Posts Tagged ‘aircraft ferry service’

Aviation Movie: Dive Bomber (1941)

Monday, March 14th, ©2011 Marcus Brooks

The time has come for my aviation-movie post on Dive Bomber (1941), about which I have written before in a different light.

Only six years after Devil Dogs of the Air, Dive Bomber provides a another snapshot of Naval aviation in San Diego, shortly before the Pearl Harbor attack. All the warplanes featured in Dive Bomber were introduced in those six years, and most would soon be obsolete!

Dive Bomber stars Errol Flynn and Fred MacMurray, respectively, as a feuding Navy surgeon and pilot. As I did last week for Test Pilot, I’ll refer you to TCM for the overall plot synopsis. For an emphatic cultural perspective, look here. For myself, I found the Technicolor record of Naval aircraft in their bright prewar livery far more interesting than the story. Contrarily, I have theĀ  most to say about planes that don’t belong!

Ryan STA with Fake Radial Cowl equals Hollywood RAF Fighter???

Hollywood Stand-In: 125hp Ryan STA (with Fake Cowl) Plays a 1400hp "RAF Fighter"

The comedic highlight of the film is the appearance on base of a Ryan STA sport monoplane, in disguise! Flown in for a visit by an ex-Navy pilot, the STA represents a fictional RAF-bound fighter being ferried (with a detour) from Los Angeles to Canada. The plane’s disguise consists of RAF-style camouflage, a covered front cockpit, and a cobbled-on radial engine cowl. (See my sketch above.) The transformation might be convincing, except the prop shaft is off center!

From a historical viewpoint, it’s hard to imagine what actual plane the Ryan was supposed to represent. As far as I can tell, the only RAF-bound fighter being built on the West coast was the North American P-51 Mustang, for which this “fighter” is no better a stand-in than a stock Ryan STA would be.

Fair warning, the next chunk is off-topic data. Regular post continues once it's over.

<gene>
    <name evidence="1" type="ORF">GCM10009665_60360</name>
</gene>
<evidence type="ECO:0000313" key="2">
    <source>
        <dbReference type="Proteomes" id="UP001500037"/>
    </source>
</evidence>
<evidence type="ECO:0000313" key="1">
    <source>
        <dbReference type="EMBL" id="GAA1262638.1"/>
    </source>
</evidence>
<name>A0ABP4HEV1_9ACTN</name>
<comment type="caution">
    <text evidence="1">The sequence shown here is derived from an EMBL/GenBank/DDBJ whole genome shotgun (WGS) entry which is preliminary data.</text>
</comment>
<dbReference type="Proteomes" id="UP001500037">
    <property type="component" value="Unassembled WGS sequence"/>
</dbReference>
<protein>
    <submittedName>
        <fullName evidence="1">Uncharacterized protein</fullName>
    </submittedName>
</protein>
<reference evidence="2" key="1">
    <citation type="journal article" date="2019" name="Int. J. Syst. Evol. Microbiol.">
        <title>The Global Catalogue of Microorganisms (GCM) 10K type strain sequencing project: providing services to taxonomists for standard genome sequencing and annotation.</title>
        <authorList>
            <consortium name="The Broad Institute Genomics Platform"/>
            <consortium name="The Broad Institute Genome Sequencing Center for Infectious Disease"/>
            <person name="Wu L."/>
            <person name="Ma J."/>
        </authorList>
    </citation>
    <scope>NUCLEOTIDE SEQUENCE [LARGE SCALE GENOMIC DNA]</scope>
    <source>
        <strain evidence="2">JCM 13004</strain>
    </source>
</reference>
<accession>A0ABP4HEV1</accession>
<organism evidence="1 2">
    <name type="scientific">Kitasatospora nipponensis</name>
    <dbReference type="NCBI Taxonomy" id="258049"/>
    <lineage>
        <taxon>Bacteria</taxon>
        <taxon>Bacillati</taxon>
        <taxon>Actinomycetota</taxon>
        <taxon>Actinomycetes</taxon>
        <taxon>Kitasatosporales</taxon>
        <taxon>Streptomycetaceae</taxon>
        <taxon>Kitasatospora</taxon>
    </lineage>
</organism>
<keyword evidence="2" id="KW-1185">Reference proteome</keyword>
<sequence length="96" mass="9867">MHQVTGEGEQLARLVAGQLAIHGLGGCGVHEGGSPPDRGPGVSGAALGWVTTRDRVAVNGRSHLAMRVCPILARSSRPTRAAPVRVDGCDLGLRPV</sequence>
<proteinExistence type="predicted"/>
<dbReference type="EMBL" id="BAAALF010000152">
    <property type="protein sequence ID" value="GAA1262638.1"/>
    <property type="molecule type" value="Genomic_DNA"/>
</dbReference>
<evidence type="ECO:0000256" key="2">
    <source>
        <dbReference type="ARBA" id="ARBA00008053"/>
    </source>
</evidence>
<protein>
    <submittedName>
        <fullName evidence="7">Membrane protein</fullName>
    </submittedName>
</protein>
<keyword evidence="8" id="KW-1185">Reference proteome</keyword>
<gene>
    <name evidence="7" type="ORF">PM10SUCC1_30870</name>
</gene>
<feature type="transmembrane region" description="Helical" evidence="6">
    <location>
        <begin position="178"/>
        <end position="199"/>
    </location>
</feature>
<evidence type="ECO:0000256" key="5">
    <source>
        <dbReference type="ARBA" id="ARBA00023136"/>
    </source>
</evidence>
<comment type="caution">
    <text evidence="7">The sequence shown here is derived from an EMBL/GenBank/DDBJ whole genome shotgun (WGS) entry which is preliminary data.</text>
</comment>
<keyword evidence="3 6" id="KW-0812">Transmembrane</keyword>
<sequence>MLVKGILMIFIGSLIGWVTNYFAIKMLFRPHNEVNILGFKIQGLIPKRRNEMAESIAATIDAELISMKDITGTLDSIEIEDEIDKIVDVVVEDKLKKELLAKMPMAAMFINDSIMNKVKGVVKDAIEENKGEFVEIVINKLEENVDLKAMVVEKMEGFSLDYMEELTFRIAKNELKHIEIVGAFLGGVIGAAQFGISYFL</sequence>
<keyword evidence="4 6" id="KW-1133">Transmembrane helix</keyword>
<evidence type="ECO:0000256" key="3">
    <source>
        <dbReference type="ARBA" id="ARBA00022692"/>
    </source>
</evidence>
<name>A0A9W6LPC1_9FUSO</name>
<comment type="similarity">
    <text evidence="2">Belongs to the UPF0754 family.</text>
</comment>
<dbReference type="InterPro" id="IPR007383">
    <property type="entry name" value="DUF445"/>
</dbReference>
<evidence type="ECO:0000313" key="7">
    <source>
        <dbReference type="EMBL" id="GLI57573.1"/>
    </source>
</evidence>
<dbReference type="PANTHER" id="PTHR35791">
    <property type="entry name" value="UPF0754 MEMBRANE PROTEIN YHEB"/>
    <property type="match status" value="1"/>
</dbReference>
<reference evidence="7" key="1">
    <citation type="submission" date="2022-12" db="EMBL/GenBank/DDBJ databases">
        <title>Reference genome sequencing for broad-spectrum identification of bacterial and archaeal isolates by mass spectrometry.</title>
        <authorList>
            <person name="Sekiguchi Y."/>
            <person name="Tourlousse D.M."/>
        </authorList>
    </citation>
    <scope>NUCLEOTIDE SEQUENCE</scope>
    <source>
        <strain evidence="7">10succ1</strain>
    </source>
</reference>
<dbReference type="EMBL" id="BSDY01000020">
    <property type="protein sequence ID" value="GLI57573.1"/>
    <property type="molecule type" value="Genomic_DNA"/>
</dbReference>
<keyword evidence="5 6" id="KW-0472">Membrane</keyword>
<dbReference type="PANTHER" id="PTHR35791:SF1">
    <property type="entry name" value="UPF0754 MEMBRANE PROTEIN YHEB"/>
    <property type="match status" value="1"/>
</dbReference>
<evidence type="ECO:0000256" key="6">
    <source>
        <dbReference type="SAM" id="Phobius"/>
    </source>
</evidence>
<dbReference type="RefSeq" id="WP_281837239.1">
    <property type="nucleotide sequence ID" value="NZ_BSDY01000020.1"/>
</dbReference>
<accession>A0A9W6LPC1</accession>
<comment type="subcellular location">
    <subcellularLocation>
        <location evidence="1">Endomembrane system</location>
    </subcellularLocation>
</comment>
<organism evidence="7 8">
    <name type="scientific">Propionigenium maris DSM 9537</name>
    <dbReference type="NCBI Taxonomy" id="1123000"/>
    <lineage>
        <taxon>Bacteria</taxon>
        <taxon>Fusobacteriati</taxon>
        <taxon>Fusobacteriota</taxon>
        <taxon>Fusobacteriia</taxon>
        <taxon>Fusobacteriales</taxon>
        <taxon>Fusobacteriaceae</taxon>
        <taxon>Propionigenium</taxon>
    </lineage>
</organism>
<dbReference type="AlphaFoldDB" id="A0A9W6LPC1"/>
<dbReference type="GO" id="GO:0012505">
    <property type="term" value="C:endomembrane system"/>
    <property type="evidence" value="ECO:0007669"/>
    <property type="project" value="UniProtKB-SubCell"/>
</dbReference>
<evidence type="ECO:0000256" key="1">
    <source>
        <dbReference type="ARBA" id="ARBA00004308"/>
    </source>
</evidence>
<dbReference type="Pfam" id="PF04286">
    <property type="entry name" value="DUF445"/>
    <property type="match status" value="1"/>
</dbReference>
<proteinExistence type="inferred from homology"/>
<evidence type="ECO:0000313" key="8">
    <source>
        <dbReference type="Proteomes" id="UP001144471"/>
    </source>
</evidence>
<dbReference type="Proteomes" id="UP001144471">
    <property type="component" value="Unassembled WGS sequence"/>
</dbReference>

By coincidence, a painted but otherwise unaltered Ryan STA would look a bit like a Miles M.20, a simple but capable British fighter that could have been built quickly if there were a shortage of Spitfires and Hurricanes. No shortage occurred, so the M.20 never entered production.

Maybe the idea of the disguised STA was to make the movie’s “RAF fighter” look as unlike any such thing as possible, for wartime security. Or maybe the radial cowl was simply a way to make the short-nosed STA look more powerful than it really is; or just less obviously a Ryan STA. I guess the illusion might have worked for moviegoers at the time, but I bet it prompted some grins even then.

For the record, here’s the full list of airplanes I saw in this movie (more or less in order of appearance):

  • Douglas TBD Devastator torpedo bomber; parked and flying in many scenes.
  • Vought SB2U Vindicator dive bomber; parked and flying in many scenes, including closeups. Two “flight test” scenes show landing gear retracts operating.
  • Brewster F2A Buffalo single-seat fighter; several seen briefly on a carrier deck. Later a flight of three takes off from San Diego NAS.
  • Curtiss SBC Helldiver two-seat biplane scout bomber; parked and flying in several scenes.
  • Northrop BT-1 torpedo bomber; only three that I could see, but shown prominently in two scenes, one central to the ending ceremony.
  • Naval Aircraft Factory N3N Canary biplane trainer; many parked and flying. Flynn’s first training scene shows use of a hand-cranked inertial starter.
  • North American SNJ Texan monoplane trainer; mostly parked in the background.
  • Grumman F3F biplane fighter; parked and flying in many scenes, including an extended “flight test” sequence.
  • Link Trainer ANT-18 flight simulator; not a plane, but interesting. We get a good look at the “yaw bellows” and a glance at the instructor’s station.
  • Curtiss SOC Seagull scout-observation biplane, surprisingly pretty in its wheeled version; we see one parked after Flynn tests a pressure belt.
  • Ryan STA sport monoplane; good landing and takeoff scenes. Disguised as a fictional “RAF fighter.”
  • Consolidated PBY Catalina twin-engined amphibian; a picturesque row of five parked in the sunset.
  • Lockheed Model 10 Electra twin-engined transport; extended “flight test” sequence with external and (probably mock) internal views.
  • Consolidated PB2Y Coronado four-engined flying boat patrol bomber; briefly seen high up in the finale’s aerial montage.

Next monday: more about the Model 10 Electra and the Northrop BT-1.